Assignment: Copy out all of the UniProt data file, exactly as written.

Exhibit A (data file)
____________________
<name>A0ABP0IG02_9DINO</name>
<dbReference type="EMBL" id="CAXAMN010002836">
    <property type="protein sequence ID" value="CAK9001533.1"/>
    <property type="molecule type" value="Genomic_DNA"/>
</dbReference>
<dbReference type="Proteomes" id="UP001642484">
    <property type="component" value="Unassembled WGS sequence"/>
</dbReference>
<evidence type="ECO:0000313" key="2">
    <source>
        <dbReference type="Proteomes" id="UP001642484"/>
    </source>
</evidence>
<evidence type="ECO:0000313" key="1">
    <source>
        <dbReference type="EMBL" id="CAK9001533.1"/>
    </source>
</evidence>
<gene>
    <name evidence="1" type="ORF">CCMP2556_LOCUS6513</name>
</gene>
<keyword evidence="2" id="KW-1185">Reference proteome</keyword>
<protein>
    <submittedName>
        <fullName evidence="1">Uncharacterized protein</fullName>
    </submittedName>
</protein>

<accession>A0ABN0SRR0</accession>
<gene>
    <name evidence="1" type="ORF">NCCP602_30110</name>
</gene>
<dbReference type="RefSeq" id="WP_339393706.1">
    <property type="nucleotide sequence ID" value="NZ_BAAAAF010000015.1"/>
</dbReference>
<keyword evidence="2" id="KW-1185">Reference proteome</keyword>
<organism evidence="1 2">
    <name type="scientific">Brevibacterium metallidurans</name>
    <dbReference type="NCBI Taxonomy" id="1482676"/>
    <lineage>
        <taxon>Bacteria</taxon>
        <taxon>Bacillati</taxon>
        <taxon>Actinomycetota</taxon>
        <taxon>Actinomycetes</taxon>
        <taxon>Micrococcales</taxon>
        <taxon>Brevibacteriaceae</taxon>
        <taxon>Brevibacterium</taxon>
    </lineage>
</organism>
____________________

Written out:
<name>A0ABP0IG02_9DINO</name>
<dbReference type="EMBL" id="CAXAMN010002836">
    <property type="protein sequence ID" value="CAK9001533.1"/>
    <property type="molecule type" value="Genomic_DNA"/>
</dbReference>
<dbReference type="Proteomes" id="UP001642484">
    <property type="component" value="Unassembled WGS sequence"/>
</dbReference>
<evidence type="ECO:0000313" key="2">
    <source>
        <dbReference type="Proteomes" id="UP001642484"/>
    </source>
</evidence>
<evidence type="ECO:0000313" key="1">
    <source>
        <dbReference type="EMBL" id="CAK9001533.1"/>
    </source>
</evidence>
<gene>
    <name evidence="1" type="ORF">CCMP2556_LOCUS6513</name>
</gene>
<keyword evidence="2" id="KW-1185">Reference proteome</keyword>
<protein>
    <submittedName>
        <fullName evidence="1">Uncharacterized protein</fullName>
    </submittedName>
</protein>

<accession>A0ABN0SRR0</accession>
<gene>
    <name evidence="1" type="ORF">NCCP602_30110</name>
</gene>
<dbReference type="RefSeq" id="WP_339393706.1">
    <property type="nucleotide sequence ID" value="NZ_BAAAAF010000015.1"/>
</dbReference>
<keyword evidence="2" id="KW-1185">Reference proteome</keyword>
<organism evidence="1 2">
    <name type="scientific">Brevibacterium metallidurans</name>
    <dbReference type="NCBI Taxonomy" id="1482676"/>
    <lineage>
        <taxon>Bacteria</taxon>
        <taxon>Bacillati</taxon>
        <taxon>Actinomycetota</taxon>
        <taxon>Actinomycetes</taxon>
        <taxon>Micrococcales</taxon>
        <taxon>Brevibacteriaceae</taxon>
        <taxon>Brevibacterium</taxon>
    </lineage>
</organism>